The ambiguous and the false, the unworthy and mean, will ere long overthrow and confute themselves, and therefore the true can afford to be quiet, and finds silence to be its wisdom.

Evidently our Lord, by his silence, furnished a remarkable fulfilment of prophecy. A long defence of himself would have been contrary to Isaiah’s prediction: “He is led as a lamb to the slaughter, and as a sheep before her shearers is dumb, so he openeth not his mouth.”

By his quiet he conclusively proved himself to be the true Lamb of God. As such we salute him this morning.

Be with us, Jesus, and in the silence of our heart, let us hear the voice of thy love.

Evening, April 1st, 2020

“Sow to yourselves in righteousness, reap in mercy; break up your fallow ground: for it is time to seek the LORD, till he come and rain righteousness upon you.”— Hosea 10:12

This month of April is said to derive its name from the Latin verb aperio, which signifies to open, because all the buds and blossoms are now opening, and we have arrived at the gates of the flowery year.

Reader, if you are yet unsaved, may your heart, in accord with the universal awakening of nature, be opened to receive the Lord. Every blossoming flower warns you that it is time to seek the Lord; be not out of tune with nature, but let your heart bud and bloom with holy desires.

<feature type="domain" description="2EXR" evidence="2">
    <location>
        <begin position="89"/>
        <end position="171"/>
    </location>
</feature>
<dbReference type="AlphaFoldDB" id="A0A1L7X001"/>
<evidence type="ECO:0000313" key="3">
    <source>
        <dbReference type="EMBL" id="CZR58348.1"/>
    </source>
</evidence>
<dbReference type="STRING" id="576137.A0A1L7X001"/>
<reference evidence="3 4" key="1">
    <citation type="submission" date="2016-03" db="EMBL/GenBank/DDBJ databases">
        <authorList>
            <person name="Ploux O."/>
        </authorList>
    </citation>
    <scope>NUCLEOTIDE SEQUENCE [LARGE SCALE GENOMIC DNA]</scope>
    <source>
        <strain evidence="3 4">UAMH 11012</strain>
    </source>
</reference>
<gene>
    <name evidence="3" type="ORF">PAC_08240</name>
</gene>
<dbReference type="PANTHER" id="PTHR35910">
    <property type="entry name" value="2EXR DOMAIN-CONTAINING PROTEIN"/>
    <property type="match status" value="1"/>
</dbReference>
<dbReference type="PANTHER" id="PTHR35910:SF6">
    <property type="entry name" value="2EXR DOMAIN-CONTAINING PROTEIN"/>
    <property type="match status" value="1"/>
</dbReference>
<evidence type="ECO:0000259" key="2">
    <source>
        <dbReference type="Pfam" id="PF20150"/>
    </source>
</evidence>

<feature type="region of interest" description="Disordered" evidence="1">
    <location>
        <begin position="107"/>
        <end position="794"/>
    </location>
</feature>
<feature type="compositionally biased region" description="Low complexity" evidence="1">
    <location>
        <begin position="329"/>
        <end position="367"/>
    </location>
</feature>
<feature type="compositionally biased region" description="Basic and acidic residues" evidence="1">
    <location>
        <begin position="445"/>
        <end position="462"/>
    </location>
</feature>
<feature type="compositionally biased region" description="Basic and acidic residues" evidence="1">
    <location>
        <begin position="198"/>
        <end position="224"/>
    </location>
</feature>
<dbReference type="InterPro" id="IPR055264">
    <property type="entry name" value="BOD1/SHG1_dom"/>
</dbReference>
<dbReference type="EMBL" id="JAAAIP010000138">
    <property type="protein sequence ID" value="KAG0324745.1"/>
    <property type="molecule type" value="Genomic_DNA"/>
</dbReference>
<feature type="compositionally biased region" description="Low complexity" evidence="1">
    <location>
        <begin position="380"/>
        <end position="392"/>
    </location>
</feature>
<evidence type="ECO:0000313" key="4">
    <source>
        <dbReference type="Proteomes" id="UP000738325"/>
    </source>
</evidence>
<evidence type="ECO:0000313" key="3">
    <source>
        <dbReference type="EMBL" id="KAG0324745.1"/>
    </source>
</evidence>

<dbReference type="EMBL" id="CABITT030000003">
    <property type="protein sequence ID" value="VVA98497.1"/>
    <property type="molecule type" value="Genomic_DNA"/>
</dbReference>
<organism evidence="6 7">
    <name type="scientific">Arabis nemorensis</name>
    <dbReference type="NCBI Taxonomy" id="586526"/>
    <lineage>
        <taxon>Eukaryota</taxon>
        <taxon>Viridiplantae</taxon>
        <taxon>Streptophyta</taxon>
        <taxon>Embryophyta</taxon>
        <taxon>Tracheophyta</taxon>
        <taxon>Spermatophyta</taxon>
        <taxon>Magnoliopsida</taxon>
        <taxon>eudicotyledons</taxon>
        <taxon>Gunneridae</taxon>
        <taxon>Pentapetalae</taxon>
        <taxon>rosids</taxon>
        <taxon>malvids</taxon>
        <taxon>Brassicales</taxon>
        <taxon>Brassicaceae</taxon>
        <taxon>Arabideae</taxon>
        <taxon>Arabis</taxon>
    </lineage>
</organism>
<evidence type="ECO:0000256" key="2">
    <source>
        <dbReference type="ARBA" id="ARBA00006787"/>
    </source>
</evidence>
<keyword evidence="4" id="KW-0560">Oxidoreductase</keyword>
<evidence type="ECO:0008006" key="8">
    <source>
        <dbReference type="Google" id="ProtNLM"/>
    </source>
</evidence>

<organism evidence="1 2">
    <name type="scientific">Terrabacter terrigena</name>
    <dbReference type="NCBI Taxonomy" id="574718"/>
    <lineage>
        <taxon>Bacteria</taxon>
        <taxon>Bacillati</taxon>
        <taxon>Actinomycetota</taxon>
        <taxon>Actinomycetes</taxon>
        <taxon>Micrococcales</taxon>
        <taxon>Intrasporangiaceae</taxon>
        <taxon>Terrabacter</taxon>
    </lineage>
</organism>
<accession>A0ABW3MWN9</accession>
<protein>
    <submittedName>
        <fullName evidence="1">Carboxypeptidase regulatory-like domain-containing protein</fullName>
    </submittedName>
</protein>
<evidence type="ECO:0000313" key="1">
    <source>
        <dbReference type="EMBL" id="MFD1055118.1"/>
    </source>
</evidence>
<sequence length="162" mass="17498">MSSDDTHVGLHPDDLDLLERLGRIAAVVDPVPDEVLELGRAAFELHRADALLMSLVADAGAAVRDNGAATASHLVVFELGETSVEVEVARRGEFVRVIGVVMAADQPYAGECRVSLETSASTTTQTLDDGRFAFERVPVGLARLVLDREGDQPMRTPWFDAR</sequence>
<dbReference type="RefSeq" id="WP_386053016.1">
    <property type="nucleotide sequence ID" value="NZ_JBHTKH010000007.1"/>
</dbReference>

Do you tell me that the warm blood of youth leaps in your veins? then, I entreat you, give your vigour to the Lord.

It was my unspeakable happiness to be called in early youth, and I could fain praise the Lord every day for it. Salvation is priceless, let it come when it may, but oh! an early salvation has a double value in it.

Young men and maidens, since you may perish ere you reach your prime, “It is time to seek the Lord.” Ye who feel the first signs of decay, quicken your pace: that hollow cough, that hectic flush, are warnings which you must not trifle with; with you it is indeed time to seek the Lord.

Did I observe a little grey mingled with your once luxurious tresses? Years are stealing on apace, and death is drawing nearer by hasty marches, let each return of spring arouse you to set your house in order.

Dear reader, if you are now advanced in life, let me entreat and implore you to delay no longer. There is a day of grace for you now–be thankful for that, but it is a limited season and grows shorter every time that clock ticks.

Here in this silent chamber, on this first night of another month, I speak to you as best I can by paper and ink, and from my inmost soul, as God’s servant, I lay before you this warning, “It is time to seek the Lord.”